Faculty Members

Harley Kurata

Associate Professor
Department of Pharmacology
    Contact details are for academic matters only.

About Me

Dr. Kurata has been an Associate Professor in Pharmacology at University of Alberta, since 2015. Previously, he was a faculty member at University of British Columbia in the Department of Anesthesiology, Pharmacology, and Therapeutics (Assistant Professor 2009-2014, Associate Professor 2014-2015). Dr. Kurata has been supported by several awards including the NIH K99 Pathway to Independence, Heart and Stroke Foundation of Canada Young Investigator, Michael Smith Foundation of Health Research Scholar, Canadian Institutes of Health Research New Investigator Award, and most recently as the Canadian Society of Pharmacology and Therapeutics Ivan Piafsky Young Investigator Award. Dr. Kurata is the Secretary and Vice President of the Canadian Physiological Society.


Ion channels are an essential class of proteins that underlie rapid signaling, sensation, and movement in our bodies. These proteins form pores in cell membranes that allow charged ions to pass through and create tiny electrical currents that control cellular activity. Our research program investigates how changes in the function of certain ion channels can lead to diseases, or be targeted to treat certain diseases.

Theme 1: Modulation of voltage-gated potassium channels for the treatment of epilepsy

Epilepsy is a diverse collection of neurological disorders characterized by abnormal electrical activity in the brain leading to seizures. An estimated 50 million people worldwide are affected by some form of epilepsy, and startlingly, 30% of affected individuals are resistant to conventional treatments. We are investigating the detailed mechanism of action of a new class of anti-epileptic drug. Retigabine is the prototypical member of this class, and over the past few years has been approved for use in humans in Europe and North America. Retigabine has a unique mechanism of action: it is the only anti-epileptic drug that activates voltage-gated K+ channels in the brain. We investigate the molecular target of retigabine (KCNQ channels, or ‘M’-channels), and other drugs that are thought to target the voltage-sensing domain of these channels. We hope this work will accelerate the development of new anti-epileptic drugs, and develop our understanding of how mutations in these channels are linked to seizure disorders.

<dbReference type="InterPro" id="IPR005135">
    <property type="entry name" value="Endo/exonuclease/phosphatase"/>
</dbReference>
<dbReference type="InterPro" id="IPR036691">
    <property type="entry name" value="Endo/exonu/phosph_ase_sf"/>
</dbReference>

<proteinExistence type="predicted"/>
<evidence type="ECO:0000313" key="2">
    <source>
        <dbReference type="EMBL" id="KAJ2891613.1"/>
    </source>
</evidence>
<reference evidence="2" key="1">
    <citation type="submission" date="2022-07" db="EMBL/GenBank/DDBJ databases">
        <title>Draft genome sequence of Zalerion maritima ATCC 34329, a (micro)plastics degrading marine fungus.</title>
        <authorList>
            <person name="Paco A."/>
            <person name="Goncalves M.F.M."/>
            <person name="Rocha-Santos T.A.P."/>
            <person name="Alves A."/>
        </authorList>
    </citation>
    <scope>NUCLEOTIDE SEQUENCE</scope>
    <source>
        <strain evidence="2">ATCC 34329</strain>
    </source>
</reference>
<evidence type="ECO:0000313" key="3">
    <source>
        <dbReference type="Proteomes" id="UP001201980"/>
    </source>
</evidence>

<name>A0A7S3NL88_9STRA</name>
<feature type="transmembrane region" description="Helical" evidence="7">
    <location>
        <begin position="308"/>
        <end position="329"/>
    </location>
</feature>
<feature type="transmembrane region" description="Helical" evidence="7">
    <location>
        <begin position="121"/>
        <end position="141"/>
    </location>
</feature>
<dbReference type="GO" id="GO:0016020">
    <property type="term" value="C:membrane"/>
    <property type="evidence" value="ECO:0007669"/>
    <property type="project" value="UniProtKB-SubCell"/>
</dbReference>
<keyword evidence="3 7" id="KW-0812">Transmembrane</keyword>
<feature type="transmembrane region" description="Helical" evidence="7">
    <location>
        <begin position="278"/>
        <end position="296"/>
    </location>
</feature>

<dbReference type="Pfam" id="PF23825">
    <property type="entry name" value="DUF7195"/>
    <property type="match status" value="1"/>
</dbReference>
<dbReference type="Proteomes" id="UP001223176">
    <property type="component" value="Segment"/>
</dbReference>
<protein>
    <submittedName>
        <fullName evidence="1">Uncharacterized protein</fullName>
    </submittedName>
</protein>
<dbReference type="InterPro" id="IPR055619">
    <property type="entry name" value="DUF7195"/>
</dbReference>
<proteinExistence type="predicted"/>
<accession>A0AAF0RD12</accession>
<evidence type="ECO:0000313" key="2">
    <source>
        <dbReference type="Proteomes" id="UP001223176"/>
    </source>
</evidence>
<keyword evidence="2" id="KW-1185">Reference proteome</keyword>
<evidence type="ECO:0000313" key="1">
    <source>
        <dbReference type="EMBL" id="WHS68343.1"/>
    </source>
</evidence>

Theme 2: Ion channel regulation in multi-protein complexes

Mutations in the Kv1.2 potassium channel gene have been linked to severe epileptic encephalopathy, highlighting the essential role of this channel in the regulation of electrical activity. We use this as a model system to investigate assembly of ion channels into multi-protein complexes. We recently identified Slc7a5 (LAT1) as a powerful regulator of Kv1.2 expression and activity. This is of great interest to us, because mutations in both Kv1.2 and Slc7a5 are linked to neurological diseases, and manyl epilepsy-linked Kv1.2 mutations exhibit hypersensitivity to the effects of Slc7a5. We are also actively investigating a number of other regulatory mechanisms identified from unbiased mass spectrometry screens of voltage-gated potassium channel complexes.  We hope this work will reveal unrecognized complexity in the organization and regulation of ion channels involved in signal transmission in the brain. 

Research Keywords

Anti-epileptic drugs, Electrophysiology, Epilepsy, Ion channels